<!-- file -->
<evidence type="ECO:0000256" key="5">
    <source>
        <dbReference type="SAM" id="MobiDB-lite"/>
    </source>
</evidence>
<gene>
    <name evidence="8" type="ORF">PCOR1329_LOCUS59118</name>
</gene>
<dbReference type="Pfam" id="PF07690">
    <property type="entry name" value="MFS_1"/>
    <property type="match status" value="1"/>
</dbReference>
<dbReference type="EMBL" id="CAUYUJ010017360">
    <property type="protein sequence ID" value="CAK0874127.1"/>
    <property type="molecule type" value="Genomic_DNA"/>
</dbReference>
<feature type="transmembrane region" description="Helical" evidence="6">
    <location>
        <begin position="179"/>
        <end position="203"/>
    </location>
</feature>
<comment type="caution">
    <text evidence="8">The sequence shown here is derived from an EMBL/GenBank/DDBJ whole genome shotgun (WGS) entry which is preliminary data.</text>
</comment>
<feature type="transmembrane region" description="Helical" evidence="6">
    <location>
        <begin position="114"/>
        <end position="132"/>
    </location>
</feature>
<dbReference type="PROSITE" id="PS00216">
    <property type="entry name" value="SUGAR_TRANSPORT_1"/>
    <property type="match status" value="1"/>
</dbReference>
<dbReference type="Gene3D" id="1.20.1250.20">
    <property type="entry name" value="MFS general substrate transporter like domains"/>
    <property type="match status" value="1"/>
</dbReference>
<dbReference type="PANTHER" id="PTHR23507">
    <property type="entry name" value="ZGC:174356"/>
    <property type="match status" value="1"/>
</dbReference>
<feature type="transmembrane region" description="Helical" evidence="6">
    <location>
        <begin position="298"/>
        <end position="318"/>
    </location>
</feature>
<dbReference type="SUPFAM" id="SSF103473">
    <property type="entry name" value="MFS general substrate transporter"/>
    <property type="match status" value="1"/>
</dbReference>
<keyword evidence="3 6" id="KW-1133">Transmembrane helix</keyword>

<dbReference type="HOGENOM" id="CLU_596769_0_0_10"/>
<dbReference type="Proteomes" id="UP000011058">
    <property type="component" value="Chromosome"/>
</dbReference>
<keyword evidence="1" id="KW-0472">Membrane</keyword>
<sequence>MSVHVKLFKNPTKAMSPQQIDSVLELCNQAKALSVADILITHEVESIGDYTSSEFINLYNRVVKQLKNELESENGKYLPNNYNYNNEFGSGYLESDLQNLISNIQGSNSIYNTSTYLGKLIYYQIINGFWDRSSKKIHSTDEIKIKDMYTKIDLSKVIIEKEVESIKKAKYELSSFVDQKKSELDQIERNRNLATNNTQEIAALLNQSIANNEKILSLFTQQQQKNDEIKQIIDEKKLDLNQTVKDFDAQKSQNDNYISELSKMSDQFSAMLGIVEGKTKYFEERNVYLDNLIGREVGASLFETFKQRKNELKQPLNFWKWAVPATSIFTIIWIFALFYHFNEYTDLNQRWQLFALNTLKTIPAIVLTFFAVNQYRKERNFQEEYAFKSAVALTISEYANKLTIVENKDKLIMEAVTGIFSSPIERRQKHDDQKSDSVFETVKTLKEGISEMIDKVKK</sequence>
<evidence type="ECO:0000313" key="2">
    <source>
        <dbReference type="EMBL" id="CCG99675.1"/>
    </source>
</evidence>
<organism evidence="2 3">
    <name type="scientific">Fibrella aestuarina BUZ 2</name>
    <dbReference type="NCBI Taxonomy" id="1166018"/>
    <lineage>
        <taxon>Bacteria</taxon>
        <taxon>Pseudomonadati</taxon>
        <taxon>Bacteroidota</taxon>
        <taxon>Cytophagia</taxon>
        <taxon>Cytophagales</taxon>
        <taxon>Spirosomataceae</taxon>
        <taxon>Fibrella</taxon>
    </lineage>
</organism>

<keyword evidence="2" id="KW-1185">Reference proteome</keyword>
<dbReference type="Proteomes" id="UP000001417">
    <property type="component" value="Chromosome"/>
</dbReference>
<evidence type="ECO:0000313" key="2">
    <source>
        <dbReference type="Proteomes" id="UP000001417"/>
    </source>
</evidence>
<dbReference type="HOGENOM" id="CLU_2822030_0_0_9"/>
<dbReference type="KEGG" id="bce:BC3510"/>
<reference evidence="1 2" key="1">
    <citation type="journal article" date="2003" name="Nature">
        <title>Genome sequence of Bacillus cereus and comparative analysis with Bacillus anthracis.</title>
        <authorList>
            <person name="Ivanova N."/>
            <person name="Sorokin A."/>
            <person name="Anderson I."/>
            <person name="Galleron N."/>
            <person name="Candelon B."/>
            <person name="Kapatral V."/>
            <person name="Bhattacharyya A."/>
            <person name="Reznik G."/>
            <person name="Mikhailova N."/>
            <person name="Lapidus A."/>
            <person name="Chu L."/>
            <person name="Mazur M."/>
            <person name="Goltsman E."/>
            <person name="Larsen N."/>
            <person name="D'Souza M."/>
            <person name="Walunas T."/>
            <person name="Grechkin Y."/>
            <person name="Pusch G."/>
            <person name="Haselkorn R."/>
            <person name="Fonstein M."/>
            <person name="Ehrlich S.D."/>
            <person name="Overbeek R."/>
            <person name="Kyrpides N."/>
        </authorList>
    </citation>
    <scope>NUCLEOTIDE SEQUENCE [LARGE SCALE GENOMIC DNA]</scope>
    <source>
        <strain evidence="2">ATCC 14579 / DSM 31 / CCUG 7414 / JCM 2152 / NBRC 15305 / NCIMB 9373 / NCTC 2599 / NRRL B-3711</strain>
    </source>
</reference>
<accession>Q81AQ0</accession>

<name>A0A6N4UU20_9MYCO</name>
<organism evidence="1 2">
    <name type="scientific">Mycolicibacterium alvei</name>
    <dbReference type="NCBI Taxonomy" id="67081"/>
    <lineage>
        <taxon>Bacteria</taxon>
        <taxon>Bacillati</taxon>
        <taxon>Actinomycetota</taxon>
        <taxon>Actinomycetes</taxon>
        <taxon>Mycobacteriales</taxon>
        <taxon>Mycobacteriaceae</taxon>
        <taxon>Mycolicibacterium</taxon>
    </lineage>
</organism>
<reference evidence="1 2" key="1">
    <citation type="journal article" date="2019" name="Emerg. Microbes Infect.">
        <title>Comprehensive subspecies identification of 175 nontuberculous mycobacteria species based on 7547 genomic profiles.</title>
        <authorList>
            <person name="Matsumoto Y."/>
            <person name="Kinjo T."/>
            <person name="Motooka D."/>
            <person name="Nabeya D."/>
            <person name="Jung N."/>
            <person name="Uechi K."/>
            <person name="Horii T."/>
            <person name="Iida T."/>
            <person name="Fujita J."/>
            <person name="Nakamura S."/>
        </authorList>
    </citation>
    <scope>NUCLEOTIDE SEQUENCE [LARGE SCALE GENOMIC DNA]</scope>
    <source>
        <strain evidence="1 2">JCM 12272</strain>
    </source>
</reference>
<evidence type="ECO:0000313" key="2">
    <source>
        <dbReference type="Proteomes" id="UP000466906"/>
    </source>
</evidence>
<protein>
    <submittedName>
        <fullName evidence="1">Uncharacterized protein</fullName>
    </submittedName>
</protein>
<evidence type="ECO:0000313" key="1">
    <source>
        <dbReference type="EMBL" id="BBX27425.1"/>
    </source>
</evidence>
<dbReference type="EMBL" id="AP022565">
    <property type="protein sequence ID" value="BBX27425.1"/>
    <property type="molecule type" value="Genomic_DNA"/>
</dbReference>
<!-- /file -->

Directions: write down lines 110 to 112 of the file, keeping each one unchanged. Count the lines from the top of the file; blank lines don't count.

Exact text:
            <person name="Grechkin Y."/>
            <person name="Pusch G."/>
            <person name="Haselkorn R."/>